Support crews are everything. A few more opportunities for corporate sponsorship.

We met because somewhere along the (on)line we shared a little of ourselves through our stories.

I posted this image on my social account recently to say thank you and to acknowledge the support of this bunch of adventurously spirited women. At the time of posting together for One Girl Australia we had enough in the kitty to educate 4 girls.

UNREAL hey! And guess what I haven’t even met all of these women. Not personally, if that means face to face but what’s personally? To me is a shared connection. We’ve met because somewhere along the (on)line we shared a little of ourselves through our stories and we spoke to each other. Our lives are all different but there is a thread … we are adventurous women who explore this life journey. Some of us close to home, some far from home – who defines home anyhow? To me home is a feeling.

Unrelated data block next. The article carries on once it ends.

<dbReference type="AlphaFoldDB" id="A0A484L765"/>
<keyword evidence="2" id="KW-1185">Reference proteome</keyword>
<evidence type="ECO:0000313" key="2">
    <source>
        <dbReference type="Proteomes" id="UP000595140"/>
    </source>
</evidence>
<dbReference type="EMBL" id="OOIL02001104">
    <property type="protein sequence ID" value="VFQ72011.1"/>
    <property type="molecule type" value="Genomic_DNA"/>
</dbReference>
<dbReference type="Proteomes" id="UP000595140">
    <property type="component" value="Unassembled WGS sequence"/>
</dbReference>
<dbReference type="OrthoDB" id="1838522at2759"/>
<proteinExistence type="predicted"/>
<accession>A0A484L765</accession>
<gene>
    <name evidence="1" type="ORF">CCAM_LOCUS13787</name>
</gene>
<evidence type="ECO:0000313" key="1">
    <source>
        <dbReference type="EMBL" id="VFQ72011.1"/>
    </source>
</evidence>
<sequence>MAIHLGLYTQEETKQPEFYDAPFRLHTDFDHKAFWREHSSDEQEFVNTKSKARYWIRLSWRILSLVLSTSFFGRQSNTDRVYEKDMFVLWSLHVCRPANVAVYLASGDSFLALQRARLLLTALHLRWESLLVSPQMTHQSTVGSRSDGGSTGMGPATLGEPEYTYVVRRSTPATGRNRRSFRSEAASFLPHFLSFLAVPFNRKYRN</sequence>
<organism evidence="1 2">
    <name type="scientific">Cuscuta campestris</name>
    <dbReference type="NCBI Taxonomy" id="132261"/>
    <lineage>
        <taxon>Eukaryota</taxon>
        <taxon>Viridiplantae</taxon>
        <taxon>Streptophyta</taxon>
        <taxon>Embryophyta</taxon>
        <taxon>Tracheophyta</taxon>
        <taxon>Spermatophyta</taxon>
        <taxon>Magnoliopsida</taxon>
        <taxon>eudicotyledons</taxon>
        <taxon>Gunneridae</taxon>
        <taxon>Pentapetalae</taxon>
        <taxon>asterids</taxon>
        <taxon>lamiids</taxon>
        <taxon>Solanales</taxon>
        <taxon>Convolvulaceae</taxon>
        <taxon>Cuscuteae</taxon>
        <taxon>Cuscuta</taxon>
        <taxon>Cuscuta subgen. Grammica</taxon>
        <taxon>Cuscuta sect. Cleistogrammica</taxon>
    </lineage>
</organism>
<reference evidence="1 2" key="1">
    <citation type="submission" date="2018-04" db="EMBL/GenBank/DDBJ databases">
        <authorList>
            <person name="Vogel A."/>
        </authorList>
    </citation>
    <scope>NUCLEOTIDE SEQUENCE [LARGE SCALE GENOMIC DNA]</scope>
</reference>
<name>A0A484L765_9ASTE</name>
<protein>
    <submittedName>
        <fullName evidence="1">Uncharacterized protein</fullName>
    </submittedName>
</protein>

Each year our lives look just a little different as we strive to seek what is is important, to face the fears and the expectations that may hold us back, to question what is right, to change what needs changing, to live in the peaks and troughs and to live life like we mean it.

I love that about this community of women that I’ve had the privilege of finding solidarity with. The ones who have supported, encouraged and reminded me that I am not alone. Because of these everyday adventurers I feel like I live in a world that’s stronger, kinder, safer.

As we head towards International Women’s day let’s recognise the importance of each other. Let’s celebrate what we create, that we share, that we can connect in this wonderful world and help each other by opening ourselves, stepping out (up), speaking and growing – however that looks.

Time to throw some more heart into this project. Mi camino.

 

Do you want to hike for one girl too? Join us here on the women who hike team.

Check in for my diary updates – Camino 2018 One Girl Project.

I’ve added a thank you page for the champions of this story here.

Support crews are everything. A few more opportunities for corporate sponsorship.

Sponsors of The Camino Frances 2018 (769km) – Trek for One Girl: